For technical reasons, some programming languages (Kotlin, C #) will not be available during round 877. ×

B3. Military Trainings
time limit per test
3 seconds
memory limit per test
256 megabytes
input
standard input
output
standard output

The Smart Beaver from ABBYY started cooperating with the Ministry of Defence. Now they train soldiers to move armoured columns. The training involves testing a new type of tanks that can transmit information. To test the new type of tanks, the training has a special exercise, its essence is as follows.

Initially, the column consists of n tanks sequentially numbered from 1 to n in the order of position in the column from its beginning to its end. During the whole exercise, exactly n messages must be transferred from the beginning of the column to its end.

Transferring one message is as follows. The tank that goes first in the column transmits the message to some tank in the column. The tank which received the message sends it further down the column. The process is continued until the last tank receives the message. It is possible that not all tanks in the column will receive the message — it is important that the last tank in the column should receive the message.

After the last tank (tank number n) receives the message, it moves to the beginning of the column and sends another message to the end of the column in the same manner. When the message reaches the last tank (tank number n - 1), that tank moves to the beginning of the column and sends the next message to the end of the column, and so on. Thus, the exercise is completed when the tanks in the column return to their original order, that is, immediately after tank number 1 moves to the beginning of the column.

If the tanks were initially placed in the column in the order 1, 2, ..., n, then after the first message their order changes to n, 1, ..., n - 1, after the second message it changes to n - 1, n, 1, ..., n - 2, and so on.

The tanks are constructed in a very peculiar way. The tank with number i is characterized by one integer ai, which is called the message receiving radius of this tank.

Transferring a message between two tanks takes one second, however, not always one tank can transmit a message to another one. Let's consider two tanks in the column such that the first of them is the i-th in the column counting from the beginning, and the second one is the j-th in the column, and suppose the second tank has number x. Then the first tank can transmit a message to the second tank if i < j and i ≥ j - ax.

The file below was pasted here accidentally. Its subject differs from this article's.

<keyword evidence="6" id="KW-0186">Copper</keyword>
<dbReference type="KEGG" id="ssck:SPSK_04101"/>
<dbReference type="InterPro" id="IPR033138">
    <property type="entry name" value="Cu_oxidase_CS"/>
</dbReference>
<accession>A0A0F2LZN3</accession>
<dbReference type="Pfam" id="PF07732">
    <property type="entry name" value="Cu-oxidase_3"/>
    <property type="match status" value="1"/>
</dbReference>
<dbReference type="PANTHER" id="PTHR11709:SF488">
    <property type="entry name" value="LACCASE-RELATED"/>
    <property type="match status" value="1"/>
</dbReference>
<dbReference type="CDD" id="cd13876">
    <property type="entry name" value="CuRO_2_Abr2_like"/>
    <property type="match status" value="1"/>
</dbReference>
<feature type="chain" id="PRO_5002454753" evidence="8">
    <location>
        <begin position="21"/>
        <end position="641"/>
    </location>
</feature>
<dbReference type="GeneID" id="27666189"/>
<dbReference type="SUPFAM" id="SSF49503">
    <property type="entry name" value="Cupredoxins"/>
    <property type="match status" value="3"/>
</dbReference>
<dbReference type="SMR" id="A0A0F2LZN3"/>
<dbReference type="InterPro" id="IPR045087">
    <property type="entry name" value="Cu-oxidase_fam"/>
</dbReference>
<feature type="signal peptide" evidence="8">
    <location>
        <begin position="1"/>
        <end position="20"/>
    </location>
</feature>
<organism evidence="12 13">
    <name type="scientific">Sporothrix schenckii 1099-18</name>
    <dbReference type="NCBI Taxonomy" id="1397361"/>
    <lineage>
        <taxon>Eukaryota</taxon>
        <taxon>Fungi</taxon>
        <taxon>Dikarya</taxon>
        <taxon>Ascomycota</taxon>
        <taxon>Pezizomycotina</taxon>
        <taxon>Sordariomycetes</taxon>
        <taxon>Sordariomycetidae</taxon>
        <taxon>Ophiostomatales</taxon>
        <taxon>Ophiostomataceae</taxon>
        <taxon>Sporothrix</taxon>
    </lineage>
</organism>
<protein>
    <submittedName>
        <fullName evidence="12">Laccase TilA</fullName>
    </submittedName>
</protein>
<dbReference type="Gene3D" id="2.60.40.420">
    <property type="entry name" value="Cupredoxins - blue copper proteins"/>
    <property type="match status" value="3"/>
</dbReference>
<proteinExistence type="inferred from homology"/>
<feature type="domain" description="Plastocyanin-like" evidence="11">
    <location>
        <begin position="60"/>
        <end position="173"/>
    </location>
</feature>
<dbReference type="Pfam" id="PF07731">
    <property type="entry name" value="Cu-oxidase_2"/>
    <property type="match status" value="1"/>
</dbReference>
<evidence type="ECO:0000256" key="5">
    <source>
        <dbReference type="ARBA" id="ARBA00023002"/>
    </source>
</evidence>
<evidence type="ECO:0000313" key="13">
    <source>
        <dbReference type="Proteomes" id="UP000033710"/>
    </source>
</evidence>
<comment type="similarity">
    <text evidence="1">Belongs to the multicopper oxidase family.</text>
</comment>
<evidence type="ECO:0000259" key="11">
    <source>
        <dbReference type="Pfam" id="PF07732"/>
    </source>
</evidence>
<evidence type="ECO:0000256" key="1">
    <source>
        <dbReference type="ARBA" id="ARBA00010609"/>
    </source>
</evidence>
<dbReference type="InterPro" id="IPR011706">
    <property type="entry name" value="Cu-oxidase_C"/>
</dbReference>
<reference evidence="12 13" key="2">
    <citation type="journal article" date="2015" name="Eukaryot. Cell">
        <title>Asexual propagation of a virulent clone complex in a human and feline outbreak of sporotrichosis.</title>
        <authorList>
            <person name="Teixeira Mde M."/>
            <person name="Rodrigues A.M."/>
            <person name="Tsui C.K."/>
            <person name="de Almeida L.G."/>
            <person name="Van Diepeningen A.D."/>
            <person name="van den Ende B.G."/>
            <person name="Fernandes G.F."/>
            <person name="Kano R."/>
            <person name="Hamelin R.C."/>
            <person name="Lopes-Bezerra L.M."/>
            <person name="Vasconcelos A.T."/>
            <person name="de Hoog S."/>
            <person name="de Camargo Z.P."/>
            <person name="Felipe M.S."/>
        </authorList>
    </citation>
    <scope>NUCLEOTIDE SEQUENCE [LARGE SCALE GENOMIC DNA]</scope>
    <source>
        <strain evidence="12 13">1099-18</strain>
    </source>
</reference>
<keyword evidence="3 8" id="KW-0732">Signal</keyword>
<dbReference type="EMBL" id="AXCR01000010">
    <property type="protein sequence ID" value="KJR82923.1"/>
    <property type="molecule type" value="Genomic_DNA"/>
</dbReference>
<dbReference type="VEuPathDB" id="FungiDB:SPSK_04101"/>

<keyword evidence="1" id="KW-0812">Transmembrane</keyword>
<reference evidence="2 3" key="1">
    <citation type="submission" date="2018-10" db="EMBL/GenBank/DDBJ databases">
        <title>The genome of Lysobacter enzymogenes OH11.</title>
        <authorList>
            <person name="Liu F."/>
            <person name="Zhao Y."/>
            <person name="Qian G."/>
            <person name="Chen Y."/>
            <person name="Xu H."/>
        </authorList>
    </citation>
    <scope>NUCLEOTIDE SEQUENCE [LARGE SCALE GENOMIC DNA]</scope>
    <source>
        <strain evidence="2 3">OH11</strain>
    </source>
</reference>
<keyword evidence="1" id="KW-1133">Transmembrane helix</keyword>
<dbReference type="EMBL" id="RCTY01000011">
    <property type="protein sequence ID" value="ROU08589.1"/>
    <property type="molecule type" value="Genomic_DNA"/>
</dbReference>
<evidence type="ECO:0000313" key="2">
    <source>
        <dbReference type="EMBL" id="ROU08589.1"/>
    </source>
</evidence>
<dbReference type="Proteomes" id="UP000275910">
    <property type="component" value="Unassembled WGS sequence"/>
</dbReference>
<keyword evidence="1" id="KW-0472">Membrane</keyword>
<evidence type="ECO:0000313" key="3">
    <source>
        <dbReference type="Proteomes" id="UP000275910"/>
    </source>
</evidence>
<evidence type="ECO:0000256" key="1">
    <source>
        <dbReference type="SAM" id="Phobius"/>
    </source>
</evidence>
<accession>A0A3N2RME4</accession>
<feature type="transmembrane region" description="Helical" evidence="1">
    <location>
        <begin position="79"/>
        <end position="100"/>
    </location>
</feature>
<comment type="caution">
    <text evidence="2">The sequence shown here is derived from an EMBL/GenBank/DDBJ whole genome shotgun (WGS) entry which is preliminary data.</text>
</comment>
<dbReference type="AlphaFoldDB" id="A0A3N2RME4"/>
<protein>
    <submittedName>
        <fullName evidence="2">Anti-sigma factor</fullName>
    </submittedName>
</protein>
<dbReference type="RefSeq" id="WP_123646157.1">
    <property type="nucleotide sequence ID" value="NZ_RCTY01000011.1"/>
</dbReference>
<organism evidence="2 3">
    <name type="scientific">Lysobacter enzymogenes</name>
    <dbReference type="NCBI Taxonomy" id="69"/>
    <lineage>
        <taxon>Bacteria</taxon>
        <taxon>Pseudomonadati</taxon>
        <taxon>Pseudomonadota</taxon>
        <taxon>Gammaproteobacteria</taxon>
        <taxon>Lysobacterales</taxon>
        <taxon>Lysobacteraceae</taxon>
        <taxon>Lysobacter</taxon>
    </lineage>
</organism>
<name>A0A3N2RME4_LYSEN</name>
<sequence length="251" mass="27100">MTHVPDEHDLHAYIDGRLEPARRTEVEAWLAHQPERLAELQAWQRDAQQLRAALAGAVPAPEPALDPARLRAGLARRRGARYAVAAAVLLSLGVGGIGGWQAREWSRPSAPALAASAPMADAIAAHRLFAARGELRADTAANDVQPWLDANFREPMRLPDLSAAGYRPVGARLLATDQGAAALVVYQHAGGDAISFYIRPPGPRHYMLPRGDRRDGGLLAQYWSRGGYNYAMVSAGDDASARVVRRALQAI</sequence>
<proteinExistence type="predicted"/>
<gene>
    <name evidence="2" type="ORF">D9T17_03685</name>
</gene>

The Ministry of Defense (and soon the Smart Beaver) faced the question of how to organize the training efficiently. The exercise should be finished as quickly as possible. We'll neglect the time that the tanks spend on moving along the column, since improving the tanks' speed is not a priority for this training.

You are given the number of tanks, as well as the message receiving radii of all tanks. You must help the Smart Beaver and organize the transferring of messages in a way that makes the total transmission time of all messages as small as possible.

Input

The first line contains integer n — the number of tanks in the column. Each of the next n lines contains one integer ai (1 ≤ ai ≤ 250000, 1 ≤ i ≤ n) — the message receiving radii of the tanks in the order from tank 1 to tank n (let us remind you that initially the tanks are located in the column in ascending order of their numbers).

To get the full points for the first group of tests it is sufficient to solve the problem with 2 ≤ n ≤ 300.

To get the full points for the second group of tests it is sufficient to solve the problem with 2 ≤ n ≤ 10000.

To get the full points for the third group of tests it is sufficient to solve the problem with 2 ≤ n ≤ 250000.

Output

Print a single integer — the minimum possible total time of transmitting the messages.

Please, do not use the %lld specifier to read or write 64-bit integers in С++. It is preferred to use the cin, cout streams or the %I64d specifier.

Examples
Input
3
2
1
1
Output
5
Input
5
2
2
2
2
2
Output
10
Note

In the first sample the original order of tanks is 1, 2, 3. The first tank sends a message to the second one, then the second tank sends it to the third one — it takes two seconds. The third tank moves to the beginning of the column and the order of tanks now is 3, 1, 2. The third tank sends a message to the first one, then the first one sends it to the second one — it takes two more seconds. The second tank moves to the beginning and the order of the tanks is now 2, 3, 1. With this arrangement, the second tank can immediately send a message to the first one, since the message receiving radius of the first tank is large enough — it takes one second. Finally, the tanks return to their original order 1, 2, 3. In total, the exercise takes 5 seconds.

In the second sample, all five tanks are the same and sending a single message takes two seconds, so in total the exercise takes 10 seconds.